With the early-season trade of Rudy Gay, Kyle Lowry and DeMar DeRozan stepped up as the new leaders of the Toronto Raptors. Lowry entered the 2013-14 season as Toronto’s starting point guard and delivered. Lowry’s 2013-14 season, his eighth in The Association, was his breakout season. Over 79 games (all starts), Lowry delivered career highs in points (17.9), assists (7.4) and three-pointers made (2.4) per game. The stout point guard delivered 18 double-doubles and two triple-doubles. On New Year’s Day, Lowry dished a season-high 14 assists, to go with 13 points, in a win over the Pacers. On Jan. 24, Lowry recorded a triple-double during a win over the 76ers with 18 points, 13 assists and 10 rebounds. On Jan. 29, Lowry scored a season-high 33 points, to with 11 dimes and seven boards, during a win over Orlando. On March 9, Lowry posted his second triple-double of the season in a win at Minnesota. Lowry registered 20 points, 12 rebounds and 11 assists during that win. The Raptors finished first in the Atlantic Division with a 48-34 record, but fell to the Brooklyn Nets in seven games in the first round of the playoffs. Lowry averaged 21.1 points, 4.7 assists and 4.7 rebounds per contest over Toronto’s seven playoff games.
On July 11, Lowry was traded to the Toronto Raptors in exchange a future first-round pick and wing Gary Forbes. With the trade, Toronto found its new starting point guard, as Lowry appeared in 68 games for the Raptors with 52 starts. Lowry shined in his first game with Toronto, delivering 21 points, eight assists, seven rebounds and five steals in a close loss to the Pacers. He scored at least 20 points in each of his first three games with the Raptors until an ankle injury forced the point guard to miss six games in November. Lowry returned and played well, but a triceps injury in early-December forced the guard to miss another seven games. When Lowry was again healthy, he served as backup to Jose Calderon until Calderon was traded. Lowry returned to the starting point guard role on Jan. 30 and never looked back. Lowry started Toronto’s last 37 games. Over that span, he averaged 10.1 points, 6.9 assists, 4.9 rebounds, 1.5 steals and 1.4 three-pointers per game. He finished the season averaging 11.6 points, 6.4 assists and 4.7 rebounds in 29.7 minutes per contest.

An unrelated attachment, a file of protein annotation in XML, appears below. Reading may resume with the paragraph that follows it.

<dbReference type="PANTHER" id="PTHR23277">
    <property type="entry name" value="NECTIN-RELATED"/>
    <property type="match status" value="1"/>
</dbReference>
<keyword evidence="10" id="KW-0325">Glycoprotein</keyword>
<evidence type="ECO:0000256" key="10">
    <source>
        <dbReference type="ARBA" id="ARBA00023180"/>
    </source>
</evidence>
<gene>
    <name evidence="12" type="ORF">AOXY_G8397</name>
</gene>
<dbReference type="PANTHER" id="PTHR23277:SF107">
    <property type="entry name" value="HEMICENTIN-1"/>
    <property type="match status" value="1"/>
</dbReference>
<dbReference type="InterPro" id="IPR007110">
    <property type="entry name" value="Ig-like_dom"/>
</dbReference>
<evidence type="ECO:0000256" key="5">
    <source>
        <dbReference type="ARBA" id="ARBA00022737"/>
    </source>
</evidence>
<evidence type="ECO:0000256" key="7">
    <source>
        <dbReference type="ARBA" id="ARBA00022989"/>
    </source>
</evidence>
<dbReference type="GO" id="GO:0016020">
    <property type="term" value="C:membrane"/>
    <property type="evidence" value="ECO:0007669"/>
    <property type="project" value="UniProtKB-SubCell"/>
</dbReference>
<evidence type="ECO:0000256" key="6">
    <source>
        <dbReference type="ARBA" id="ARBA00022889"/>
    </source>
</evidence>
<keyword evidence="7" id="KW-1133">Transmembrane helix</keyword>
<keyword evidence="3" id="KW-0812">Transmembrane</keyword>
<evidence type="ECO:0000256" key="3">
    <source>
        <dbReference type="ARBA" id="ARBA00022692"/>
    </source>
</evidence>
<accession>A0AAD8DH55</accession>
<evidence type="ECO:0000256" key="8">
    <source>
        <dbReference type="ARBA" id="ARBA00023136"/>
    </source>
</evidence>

During the lockout-shortened season of 2011-12, Kyle Lowry appeared in 47 games for the Rockets with 38 starts. Lowry led the Rockets in assists per game (6.6) and steals per game (1.6) and was second behind Kevin Martin in scoring. On Dec. 31, Lowry matched a career high with 18 assists during a win over Atlanta. On Jan. 14, Lowry posted a season-high 33 points, plus eight boards and nine assists, during a win over Portland. Lowry recorded a triple-double on Jan. 23 with 16 points, 10 rebounds and 10 assists in a win at Minnesota. The veteran point guard then missed 15 games in March and April due to an infection that required a hospital stay. Lowry’s absence gave Goran Dragic an opportunity to shine. Lowry managed to return for a nine-game span in April, averaging 7.4 points and 4.1 assists in 18.1 minutes per game during that stretch.
During the 2010-11 season, Lowry made the transition from “NBA reserve” to “NBA starter”. The aggressive point guard started 71 of the 75 games he played in for the Rockets. More impressive was the jump in playing time, as Lowry went from 24.3 minutes per game last year to 34.2 minutes per contest in 2010-11. The increased floor time led to more dramatic production, as Lowry posted per game averages of 13.5 points, 6.7 assists, 4.1 rebounds, 1.7 three-pointers and 1.4 steals. On Dec. 3, he scored a career-high 28 points, plus 12 assists, in a victory over the Grizzlies. On Dec. 17, in another win over his former Memphis squad, Lowry banged out 17 points and a career-high 18 assists. On Jan. 14, he matched his season high with 28 points in a loss to New Orleans. On Feb. 16, Lowry scored a career-high 36 points during a loss to the 76ers. On Mar. 20, Lowry delivered his first career triple-double with 28 points, 11 rebounds, and 10 assists in a win over the Jazz. The Rockets finished the year at 43-39 and narrowly missed the playoffs.